The Continental Navy’s initial warships were extant hulls that were converted to military needs. On 13 December 1775, two months after the service had been officially established, the Continental Congress passed an act to provide proper warships to the nascent navy—13 frigates of 32, 28, and 24 guns. Only eight, however, had made it to sea by the end of the war in 1783. On 20 November 1776, while those ships were under construction or fitting out, Congress passed a new act authorizing eight additional frigates—three 74s and five 36s—as well as an 18-gun brig and packet. Just two of these were completed, both of 36 guns. The Confederacy was one of those.
The Continental Congress assigned the shipbuilding to the various states; Connecticut was allotted one of the 36s on 23 January 1777. Its governor, on 12 February, appointed Joshua Huntington of Norwich to “superintend and execute the building of said Frigate at some proper Place in the [Connecticut] River between Chelsea and New London.” Within the week, Huntington had dispatched teams to the forests upriver to gather timber for the construction. One of his contractors wrote on 8 April: “I have a number of men in the woods getting some Perticular sticks of timber for the Ship[.] . . . Desier you to send me by the barer two Gallends of Rum which I think will be of Great Benefit to-forward the Business.”
The new frigate was somewhat unusual: “ornate” and “profusely carved” and of “uncommon length.” She was “almost a galley-frigate” in that she was of a “fairly sharp model” designed for speed and fitted with sweeps on her berth deck.
By May, the keel had been laid and construction was progressing but ever so slowly, dragging on into the summer of 1778. The difficulties of ship construction while the states were literally under siege were manifest in a plea to Ambassador to France Benjamin Franklin for “Materials for a Frigate of 36 guns.” The list was extensive and included canvas for sails, rope, carpenter’s stores, anchors, and cannon. Records do not show that any of the material was obtained.
While the Navy Board expected that one foundry in Salisbury, Connecticut, would provide the guns, it produced only “several” of the weapons. The rest were borrowed from the Army or taken from British prizes. On 7 August 1778, the Navy Department wrote to Huntington that a man had been sent “to Narragansett after the anchors of the Cyrene, and for pig iron, &c.” Three weeks later, the author wrote again that he sent “a quantity of Iron which comes out of the wrecks of the men of war at N[ew] Port.”
On 25 September, the Continental Congress named the ship the Confederacy, and Seth Harding was assigned as her captain. She was launched on 7 November 1778 and towed downriver to New London for fitting out. This, too, proceeded very slowly, and the ship finally sailed on her first cruise on 1 May 1779 for convoy duty. On 6 June, in company with the converted Continental frigate Deane, she captured three prizes. The two warships safely escorted their charges into Philadelphia, where the Confederacy was laid up until October.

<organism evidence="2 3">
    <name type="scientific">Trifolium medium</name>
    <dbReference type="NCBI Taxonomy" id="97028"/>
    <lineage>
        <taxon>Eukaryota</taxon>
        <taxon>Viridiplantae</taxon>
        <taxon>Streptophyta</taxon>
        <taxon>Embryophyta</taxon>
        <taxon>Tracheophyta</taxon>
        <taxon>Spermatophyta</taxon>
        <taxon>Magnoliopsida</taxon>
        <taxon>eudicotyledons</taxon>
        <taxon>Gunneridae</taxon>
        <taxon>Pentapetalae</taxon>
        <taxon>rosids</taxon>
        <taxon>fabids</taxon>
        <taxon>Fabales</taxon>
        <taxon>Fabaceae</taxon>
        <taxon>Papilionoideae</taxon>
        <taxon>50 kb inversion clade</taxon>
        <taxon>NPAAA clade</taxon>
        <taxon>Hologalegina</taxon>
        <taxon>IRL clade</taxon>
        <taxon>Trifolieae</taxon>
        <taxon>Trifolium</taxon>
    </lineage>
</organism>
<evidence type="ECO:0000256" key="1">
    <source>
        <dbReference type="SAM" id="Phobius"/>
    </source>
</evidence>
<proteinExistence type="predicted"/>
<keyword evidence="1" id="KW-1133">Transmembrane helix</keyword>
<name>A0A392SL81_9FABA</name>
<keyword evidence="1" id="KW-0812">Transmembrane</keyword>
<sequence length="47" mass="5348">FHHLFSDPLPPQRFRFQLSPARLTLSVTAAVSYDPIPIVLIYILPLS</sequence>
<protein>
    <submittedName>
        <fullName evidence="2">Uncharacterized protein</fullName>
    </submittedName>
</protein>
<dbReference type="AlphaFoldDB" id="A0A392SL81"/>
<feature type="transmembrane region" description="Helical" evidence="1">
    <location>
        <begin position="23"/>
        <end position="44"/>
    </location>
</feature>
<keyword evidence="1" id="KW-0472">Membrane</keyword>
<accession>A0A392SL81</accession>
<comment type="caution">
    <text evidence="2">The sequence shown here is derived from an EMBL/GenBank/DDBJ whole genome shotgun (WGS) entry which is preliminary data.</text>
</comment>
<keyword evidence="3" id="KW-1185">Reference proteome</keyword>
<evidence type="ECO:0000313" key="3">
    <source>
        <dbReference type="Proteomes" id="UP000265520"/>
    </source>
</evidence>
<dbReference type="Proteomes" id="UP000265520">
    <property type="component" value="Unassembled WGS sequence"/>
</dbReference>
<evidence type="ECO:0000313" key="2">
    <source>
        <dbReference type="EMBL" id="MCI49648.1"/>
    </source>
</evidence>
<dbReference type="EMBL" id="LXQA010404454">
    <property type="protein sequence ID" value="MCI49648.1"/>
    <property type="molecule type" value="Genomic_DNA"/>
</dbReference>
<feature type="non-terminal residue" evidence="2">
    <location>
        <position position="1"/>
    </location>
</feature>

On 26 October, the frigate finally sailed on a proper mission: She was to transport the first French Minister to the United States, Conrad-Alexandre Gérard, and John Jay, recently appointed U.S. Minister to Spain, to France. A dozen days out of port, she was completely dismasted and her rudder was heavily damaged in a gale, forcing her under jury rig to make Martinique on 18 December. Nearly four months later, on 27 April 1780, she finally departed to return to Philadelphia, where she was refitted with new spars and rigging. During this period, the unfortunate ship was damaged in a collision while at anchor.
Her next cruise was not befitting a frigate of her standing. She was to serve as a transport for Continental Army stores from Cape François, Haiti. After sailing on 21 December for the Caribbean, her mainmast was badly damaged five days out. Once again sailing with temporary repairs, she made port in Haiti on 8 January 1781. After loading cargo and a few passengers, she departed for Philadelphia on 15 March. She never arrived.
On 14 April, off the Delaware Capes, the Confederacy was intercepted by the 44-gun fifth-rate ship HMS Roebuck and 32-gun frigate HMS Orpheus. Though Captain Harding was in command of one of the Continental Navy’s two most powerful warships, he surrendered her without firing a shot.
The Confederacy was taken to British-held New York as a significant prize. “The Rebels have suffered a great loss in this ship, as she had a very considerable quantity of Cloathing for the Rebel Army, and West India produce,” wrote Vice Admiral Mariot Arbuthnot, Commander-in-Chief of the North American Station, to the Secretary of the Admiralty. “Her length is equal to that of our old Seventy Gun Ships, and will mount Twenty Eight Eighteen Pounders on her Main Deck, is well constructed and proportioned, and only two years old.”
On 14 May, she was taken into service as HMS Confederate and rated a 40-gun ship. A month later she sailed for England, arriving at Falmouth on 19 July. While the British had great hopes for her future service, a thorough survey later that month revealed a bitter truth. Her construction of green wood came at a great price; virtually all her woodwork was “Intirely unfit for their proper service.” “The ship strains very much” and the “bottom foul and very much eat by worms.” The ship was declared “unfit for service” and broken up at Woolrich in March 1782.